Australia’s War On Halloween

Australia’s war on Halloween is similar to the War on Christmas in that it just involves some indignant grumbling rather than actual violence, but different in that it has nothing to do with religion.

War on Christmas meme

Aw, it’s almost that time of year!

 

It’s a civil war, with one side excited about Halloween and desperately wanting to make it a bigger deal in Australia, and the other resisting this, whether it be because they see it as just another Hallmark holiday, hate the idea that we are copying America (although Halloween didn’t originate there, it has been enthusiastically embraced by the US more than any other country I would guess) , or don’t feel like buying candy for other people’s kids. I have fallen into the second group while in Australia, for some of those reasons (I buy candy for ME, bitches!), but also because I had a different understanding of how trick or treating is conducted.

I had thought that you sit at home minding your own business, only to have kids knocking on the door hoping you have candy, whether you are prepared or not. I know this happens occasionally in Australia, although not a lot. My experience of trick or treating in America with my own kids, however, was different. Because as I was in America, I decided to celebrate like a local, and got an idea of how they actually go about it.

We went to a neighborhood not far from downtown Knoxville where one of my friends was hosting a Halloween party, and took our spawn trick or treating from there. It was pretty obvious which households were down for receiving trick or treaters. For a start, we didn’t have to knock on a single door – all the homeowners taking part were on their porches, eager to hand out candy and admire cute costumes. I’ve also been told that leaving your porch light off is an indication that you aren’t taking part. Almost every yard, especially those of homeowners taking part, were decorated to the max.

Halloween decorations

And not exactly in a cutesy manner, either.

Halloween decorations

Occasionally, the people handing out the candy were rather decorated themselves.

Halloween costume

Damn I wish I’d got a better photo.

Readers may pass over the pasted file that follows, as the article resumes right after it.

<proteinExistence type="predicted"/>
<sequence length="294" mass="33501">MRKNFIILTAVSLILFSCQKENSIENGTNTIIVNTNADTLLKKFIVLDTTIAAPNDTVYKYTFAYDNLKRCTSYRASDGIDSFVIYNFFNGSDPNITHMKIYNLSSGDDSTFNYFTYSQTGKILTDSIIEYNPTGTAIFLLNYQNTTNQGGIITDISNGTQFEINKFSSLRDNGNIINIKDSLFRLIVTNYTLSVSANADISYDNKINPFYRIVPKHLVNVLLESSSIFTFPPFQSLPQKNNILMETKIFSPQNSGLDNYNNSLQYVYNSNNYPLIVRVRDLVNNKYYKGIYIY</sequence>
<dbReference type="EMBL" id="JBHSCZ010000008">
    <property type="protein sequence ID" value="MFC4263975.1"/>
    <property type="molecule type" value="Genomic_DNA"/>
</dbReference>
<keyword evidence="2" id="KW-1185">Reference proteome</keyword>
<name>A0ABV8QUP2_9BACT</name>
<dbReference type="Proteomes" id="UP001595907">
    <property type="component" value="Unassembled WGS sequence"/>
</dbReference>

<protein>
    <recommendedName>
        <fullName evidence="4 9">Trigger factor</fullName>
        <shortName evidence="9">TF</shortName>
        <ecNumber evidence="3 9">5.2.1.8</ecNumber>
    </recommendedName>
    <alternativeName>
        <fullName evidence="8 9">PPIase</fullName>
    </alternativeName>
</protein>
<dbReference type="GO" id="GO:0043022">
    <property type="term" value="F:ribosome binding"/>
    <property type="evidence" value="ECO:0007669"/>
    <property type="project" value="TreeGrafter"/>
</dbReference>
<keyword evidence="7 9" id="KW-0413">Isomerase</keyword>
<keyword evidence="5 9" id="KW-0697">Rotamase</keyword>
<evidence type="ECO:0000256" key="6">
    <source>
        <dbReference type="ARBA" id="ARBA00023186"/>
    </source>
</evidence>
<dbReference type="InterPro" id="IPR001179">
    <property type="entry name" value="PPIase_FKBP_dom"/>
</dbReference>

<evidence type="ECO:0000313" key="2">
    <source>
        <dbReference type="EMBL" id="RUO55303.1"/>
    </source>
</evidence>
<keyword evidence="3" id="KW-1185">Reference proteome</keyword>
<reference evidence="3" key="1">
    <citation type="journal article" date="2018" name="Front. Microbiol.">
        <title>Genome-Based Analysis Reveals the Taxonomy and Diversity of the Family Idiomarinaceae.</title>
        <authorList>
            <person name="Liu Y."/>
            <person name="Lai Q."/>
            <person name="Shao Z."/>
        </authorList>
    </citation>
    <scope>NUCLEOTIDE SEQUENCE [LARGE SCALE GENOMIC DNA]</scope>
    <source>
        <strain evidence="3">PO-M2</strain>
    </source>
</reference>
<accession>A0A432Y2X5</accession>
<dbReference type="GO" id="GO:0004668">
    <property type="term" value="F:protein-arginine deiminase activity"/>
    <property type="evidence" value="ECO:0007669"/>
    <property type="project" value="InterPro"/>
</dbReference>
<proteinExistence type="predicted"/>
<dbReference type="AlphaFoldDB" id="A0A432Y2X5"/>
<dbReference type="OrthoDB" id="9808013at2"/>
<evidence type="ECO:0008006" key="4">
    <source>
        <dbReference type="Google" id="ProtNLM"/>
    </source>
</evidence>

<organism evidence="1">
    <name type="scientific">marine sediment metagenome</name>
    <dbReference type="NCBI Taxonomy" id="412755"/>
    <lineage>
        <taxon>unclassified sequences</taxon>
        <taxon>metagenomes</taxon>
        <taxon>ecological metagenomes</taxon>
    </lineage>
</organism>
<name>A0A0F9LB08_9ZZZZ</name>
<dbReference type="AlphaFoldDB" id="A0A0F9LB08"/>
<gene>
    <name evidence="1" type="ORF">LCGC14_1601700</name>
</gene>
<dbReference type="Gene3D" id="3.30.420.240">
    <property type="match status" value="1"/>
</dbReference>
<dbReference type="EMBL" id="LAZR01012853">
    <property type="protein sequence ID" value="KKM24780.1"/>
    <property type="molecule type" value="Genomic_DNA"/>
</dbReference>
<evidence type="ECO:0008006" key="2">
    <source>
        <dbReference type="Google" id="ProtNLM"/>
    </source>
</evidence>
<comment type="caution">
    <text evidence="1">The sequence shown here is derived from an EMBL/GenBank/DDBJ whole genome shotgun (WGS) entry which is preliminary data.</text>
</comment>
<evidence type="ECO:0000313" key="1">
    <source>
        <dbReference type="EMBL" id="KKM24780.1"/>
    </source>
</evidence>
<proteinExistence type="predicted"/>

I don’t know if my experience is similar to that of most neighborhoods getting visits from trick or treaters here, but they were very welcome and wanted. Everyone was loving it, and it was clear which were taking part and which weren’t.

Will I celebrate Halloween when I return to Australia? Probably not. I’m still the same cheap and lazy person, after all.

Will I celebrate it with enthusiasm while I’m in a country that does so? Hell yeah, I will.

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I am an Aussie currently enjoying my time as a non-resident legal alien in the US. You can find me on Facebook and I have also just started lurking around Twitter and Instagram. Come lurk with me!

9 Comments

  1. Halloween is my favorite!! There is an awesome neighborhood close to me that is THE Halloween spot. Nearly the whole thing celebrates. People have mini haunted houses set up in their garages. One guy wheels a huge commercial size popcorn maker to the end of his driveway and hands out bags of popcorn. It is amazing!

  2. Halloween is my favorite holiday! It makes me so sad that it’s not a big deal in other countries, but I’m glad that you’re enjoying it, while you’re in the States!

    • I have a friend who wants it so bad to be a bigger deal in Australia. I think a lot of the people celebrating it just go about it the wrong way – don’t knock on random doors of houses that aren’t even a little decorated!

  3. I freaking LOVE Halloween! I penpal a lot so I am all the time forgetting and reasking my pals if they celebrate Halloween in their country. You are right The U.S really goes all out for the Halloween! I love getting candy and dressing up. I am not one to want to stay in the house and pass out candy though. You’ll find me trying to trick or treat or maybe trying to find a party to attend.

  4. Halloween is my time of year. I spend eleven months of the year secretly writing the most horrific, bizarre things and putting them away so when October rolls around I can cut loose and share stories of zombie rats and man-eating plants without people recoiling in horror.
    And if they recoil in horror it’s all the fun of the season anyway.
    I hope Australians do embrace Halloween simply because I think the more the merrier. And while my own imaginings get a bit dark and gruesome to me it’s always first and foremost about the kids. It’s a time for kids to play dress up and get candy, and it should be a special part of childhood.
    As Stephen King said, “I have the heart of a small boy…and I keep it in a jar on my desk.”

    • It has been so much fun getting into it here. I passed the best Halloween decorations I’ve seen in real life today – an old fashioned horse-drawn hearse, coffin with pall bearers etc…and every character including the horse was a skeleton. Everyone else can give up, they’ve won Halloween! I do love terrible stories the rest of the year though 😉

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